Programming Abstractions in C++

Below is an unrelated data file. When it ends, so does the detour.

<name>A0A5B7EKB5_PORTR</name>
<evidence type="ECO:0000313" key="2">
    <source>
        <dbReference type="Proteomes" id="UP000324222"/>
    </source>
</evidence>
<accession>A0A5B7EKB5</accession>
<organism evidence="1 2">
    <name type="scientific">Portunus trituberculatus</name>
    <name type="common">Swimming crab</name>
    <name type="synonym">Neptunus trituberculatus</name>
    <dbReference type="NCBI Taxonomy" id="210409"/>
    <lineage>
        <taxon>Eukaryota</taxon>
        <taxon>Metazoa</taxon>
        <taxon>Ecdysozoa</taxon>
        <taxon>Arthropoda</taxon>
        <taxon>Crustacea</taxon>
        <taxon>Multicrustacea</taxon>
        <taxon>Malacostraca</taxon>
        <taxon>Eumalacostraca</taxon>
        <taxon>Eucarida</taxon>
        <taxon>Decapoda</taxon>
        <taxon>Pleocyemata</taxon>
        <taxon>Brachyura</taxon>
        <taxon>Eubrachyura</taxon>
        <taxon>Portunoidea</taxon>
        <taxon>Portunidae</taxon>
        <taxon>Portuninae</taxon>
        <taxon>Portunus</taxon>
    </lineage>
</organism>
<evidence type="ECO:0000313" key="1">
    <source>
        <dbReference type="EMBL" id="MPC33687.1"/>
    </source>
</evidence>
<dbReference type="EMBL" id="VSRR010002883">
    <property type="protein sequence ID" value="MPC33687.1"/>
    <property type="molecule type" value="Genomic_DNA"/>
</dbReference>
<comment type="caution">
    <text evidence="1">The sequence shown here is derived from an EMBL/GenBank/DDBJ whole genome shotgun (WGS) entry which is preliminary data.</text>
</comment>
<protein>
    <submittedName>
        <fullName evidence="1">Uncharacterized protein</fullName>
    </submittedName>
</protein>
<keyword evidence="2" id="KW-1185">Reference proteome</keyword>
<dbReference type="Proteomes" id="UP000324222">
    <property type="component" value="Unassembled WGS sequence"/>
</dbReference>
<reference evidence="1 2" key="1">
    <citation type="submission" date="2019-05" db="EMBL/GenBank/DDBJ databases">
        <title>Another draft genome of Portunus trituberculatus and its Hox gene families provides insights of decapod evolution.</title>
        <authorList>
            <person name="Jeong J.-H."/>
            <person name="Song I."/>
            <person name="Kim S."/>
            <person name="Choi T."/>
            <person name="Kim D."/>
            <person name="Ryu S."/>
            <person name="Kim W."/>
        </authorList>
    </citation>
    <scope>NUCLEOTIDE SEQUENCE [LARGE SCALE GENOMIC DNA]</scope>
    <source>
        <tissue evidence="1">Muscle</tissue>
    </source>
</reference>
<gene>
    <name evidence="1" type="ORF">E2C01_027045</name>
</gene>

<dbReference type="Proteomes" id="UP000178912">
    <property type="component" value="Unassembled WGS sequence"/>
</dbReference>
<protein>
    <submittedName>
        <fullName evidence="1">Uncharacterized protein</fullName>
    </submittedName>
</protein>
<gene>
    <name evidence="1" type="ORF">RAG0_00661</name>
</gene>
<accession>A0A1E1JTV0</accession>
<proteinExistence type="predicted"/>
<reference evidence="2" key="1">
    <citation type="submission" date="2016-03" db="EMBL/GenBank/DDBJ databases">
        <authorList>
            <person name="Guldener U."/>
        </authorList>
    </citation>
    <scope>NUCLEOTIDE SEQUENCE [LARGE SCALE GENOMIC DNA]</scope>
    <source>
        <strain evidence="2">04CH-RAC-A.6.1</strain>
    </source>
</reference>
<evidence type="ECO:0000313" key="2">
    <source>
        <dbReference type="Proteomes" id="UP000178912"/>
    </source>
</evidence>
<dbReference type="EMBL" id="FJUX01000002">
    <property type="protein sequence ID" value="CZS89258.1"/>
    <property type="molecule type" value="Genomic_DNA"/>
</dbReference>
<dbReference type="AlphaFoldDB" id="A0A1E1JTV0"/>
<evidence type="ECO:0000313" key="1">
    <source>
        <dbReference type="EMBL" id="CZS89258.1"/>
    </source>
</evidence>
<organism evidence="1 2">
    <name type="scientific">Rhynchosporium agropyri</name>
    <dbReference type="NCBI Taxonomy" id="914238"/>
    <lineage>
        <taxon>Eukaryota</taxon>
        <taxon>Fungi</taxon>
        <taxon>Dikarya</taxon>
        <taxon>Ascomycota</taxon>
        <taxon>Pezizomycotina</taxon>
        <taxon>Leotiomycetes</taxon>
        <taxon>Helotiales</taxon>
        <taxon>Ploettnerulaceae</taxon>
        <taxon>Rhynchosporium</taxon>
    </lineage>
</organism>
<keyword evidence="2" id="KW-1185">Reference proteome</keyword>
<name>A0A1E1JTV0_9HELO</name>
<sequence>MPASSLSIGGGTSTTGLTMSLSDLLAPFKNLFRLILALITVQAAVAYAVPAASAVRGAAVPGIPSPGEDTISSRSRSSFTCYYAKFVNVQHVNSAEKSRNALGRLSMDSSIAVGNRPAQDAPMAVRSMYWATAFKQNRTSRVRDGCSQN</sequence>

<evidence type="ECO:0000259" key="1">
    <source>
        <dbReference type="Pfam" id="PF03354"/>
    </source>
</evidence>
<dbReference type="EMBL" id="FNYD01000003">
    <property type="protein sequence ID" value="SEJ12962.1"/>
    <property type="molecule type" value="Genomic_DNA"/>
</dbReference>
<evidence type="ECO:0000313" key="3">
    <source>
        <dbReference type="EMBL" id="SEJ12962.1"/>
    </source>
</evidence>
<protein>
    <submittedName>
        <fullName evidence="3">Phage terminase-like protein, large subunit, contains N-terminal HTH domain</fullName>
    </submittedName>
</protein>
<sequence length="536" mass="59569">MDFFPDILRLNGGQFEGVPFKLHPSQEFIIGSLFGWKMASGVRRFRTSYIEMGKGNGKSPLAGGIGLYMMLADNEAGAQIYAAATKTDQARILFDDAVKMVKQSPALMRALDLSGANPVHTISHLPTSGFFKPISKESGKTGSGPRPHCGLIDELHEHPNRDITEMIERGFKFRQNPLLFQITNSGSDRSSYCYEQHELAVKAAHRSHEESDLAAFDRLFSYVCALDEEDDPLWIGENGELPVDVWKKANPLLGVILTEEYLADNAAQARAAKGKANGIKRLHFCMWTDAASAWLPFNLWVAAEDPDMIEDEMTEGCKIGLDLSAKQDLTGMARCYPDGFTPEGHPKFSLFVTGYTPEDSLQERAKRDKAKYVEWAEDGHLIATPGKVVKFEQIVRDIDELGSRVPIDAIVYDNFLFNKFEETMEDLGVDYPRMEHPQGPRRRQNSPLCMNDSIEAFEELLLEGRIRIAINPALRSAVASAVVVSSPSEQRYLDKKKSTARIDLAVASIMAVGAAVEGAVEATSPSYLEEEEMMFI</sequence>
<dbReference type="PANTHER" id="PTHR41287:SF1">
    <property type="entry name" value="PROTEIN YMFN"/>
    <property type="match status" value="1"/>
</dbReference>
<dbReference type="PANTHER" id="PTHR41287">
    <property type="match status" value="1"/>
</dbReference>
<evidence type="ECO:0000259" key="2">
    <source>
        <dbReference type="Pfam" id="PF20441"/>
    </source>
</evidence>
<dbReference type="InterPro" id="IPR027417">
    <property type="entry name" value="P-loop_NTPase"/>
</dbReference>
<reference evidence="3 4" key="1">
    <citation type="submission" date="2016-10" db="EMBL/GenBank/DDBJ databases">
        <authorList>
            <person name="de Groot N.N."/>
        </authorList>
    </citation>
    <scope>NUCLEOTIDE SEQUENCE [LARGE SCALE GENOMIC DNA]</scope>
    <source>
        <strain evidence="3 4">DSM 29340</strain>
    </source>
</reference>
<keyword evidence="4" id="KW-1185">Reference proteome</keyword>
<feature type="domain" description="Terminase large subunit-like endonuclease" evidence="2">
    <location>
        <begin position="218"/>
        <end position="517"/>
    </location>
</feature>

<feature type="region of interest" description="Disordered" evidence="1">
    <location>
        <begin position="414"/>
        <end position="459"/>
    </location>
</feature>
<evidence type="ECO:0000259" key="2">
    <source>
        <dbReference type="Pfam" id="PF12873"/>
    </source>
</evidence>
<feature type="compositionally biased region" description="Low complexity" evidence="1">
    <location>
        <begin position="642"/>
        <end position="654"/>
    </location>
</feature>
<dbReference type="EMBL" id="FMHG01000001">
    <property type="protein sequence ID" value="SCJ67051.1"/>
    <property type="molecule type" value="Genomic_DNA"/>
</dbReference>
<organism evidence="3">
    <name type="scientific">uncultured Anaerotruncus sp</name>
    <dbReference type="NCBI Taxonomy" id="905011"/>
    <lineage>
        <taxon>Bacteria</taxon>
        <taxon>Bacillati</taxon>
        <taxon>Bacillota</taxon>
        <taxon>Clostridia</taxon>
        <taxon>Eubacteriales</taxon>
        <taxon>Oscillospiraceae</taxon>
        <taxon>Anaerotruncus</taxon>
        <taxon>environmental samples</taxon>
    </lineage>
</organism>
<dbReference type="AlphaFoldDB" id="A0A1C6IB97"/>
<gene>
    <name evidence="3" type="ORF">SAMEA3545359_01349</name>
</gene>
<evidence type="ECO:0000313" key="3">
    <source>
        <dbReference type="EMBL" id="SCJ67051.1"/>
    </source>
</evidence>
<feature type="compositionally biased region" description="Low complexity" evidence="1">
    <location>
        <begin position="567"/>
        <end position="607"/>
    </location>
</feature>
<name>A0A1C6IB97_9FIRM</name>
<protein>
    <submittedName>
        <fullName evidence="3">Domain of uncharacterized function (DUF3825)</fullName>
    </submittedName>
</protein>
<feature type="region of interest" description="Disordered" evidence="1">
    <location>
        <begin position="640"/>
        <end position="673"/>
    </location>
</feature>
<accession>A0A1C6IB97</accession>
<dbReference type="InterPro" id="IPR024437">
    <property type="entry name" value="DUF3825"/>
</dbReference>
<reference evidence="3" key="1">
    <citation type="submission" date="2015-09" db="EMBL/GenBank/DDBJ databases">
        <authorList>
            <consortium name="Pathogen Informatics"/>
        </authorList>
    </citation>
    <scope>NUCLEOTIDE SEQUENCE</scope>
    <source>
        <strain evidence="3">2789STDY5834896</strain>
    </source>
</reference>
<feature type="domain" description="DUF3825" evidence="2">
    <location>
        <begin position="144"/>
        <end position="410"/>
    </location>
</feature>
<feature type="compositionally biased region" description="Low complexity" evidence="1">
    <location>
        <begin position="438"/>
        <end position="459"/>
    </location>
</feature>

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Programming Abstractions in C++ (Chapters 1–13) Eric S. Roberts This text represents a major revision of the course reader that we’ve been using at Stanford for the last several years. The primary goal of the revision was to bring the approach more closely in line with the way C++ is used in industry, which will in turn make it easier to export Stanford’s approach to teaching data structures to a larger fraction of schools. As of yet, the draft text is extremely rough and has not been copy-edited as the book will be. This installment contains only 13 out of the 19 chapters in the outline. The remaining chapters will be distributed as handouts during the quarter. This textbook has had an interesting evolutionary history that in some ways mirrors the genesis of the C++ language itself. Just as Bjarne Stroustup’s first version of C++ was implemented on top of a C language base, this reader began its life as Eric Roberts’s textbook Programming Abstractions in C (Addison-Wesley, 1998). In 2002-03, Julie Zelenski updated it for use with the C++ programming language, which we began using in CS106B and CS106X during that year. Although the revised text worked fairly well at the outset, CS106B and CS106X have evolved in recent years so that their structure no longer tracks the organization of the book. In 2008, I embarked on a comprehensive in the process of rewriting the book so that students in these courses can use it as both a tutorial and a reference. As always, that process takes a considerable amount of time, and there are certain to be some problems in the revision. At the same time, I’m convinced that the material in CS106B and CS106X is tremendously exciting and will be able to carry us through a quarter of instability, as we turn the reader into a book that can be used at universities and colleges around the world. I want to thank my colleagues at Stanford over the last several years, starting with Julie Zelenski for her extensive work on the initial C++ revision. My colleagues Keith Schwarz, Jerry Cain, Stephen Cooper, and Mehran Sahami have all made important contributions to the revision. And I also need to express my thanks to several generations of section leaders and so many students over the years, all of whom have helped make it so exciting to teach this wonderful material.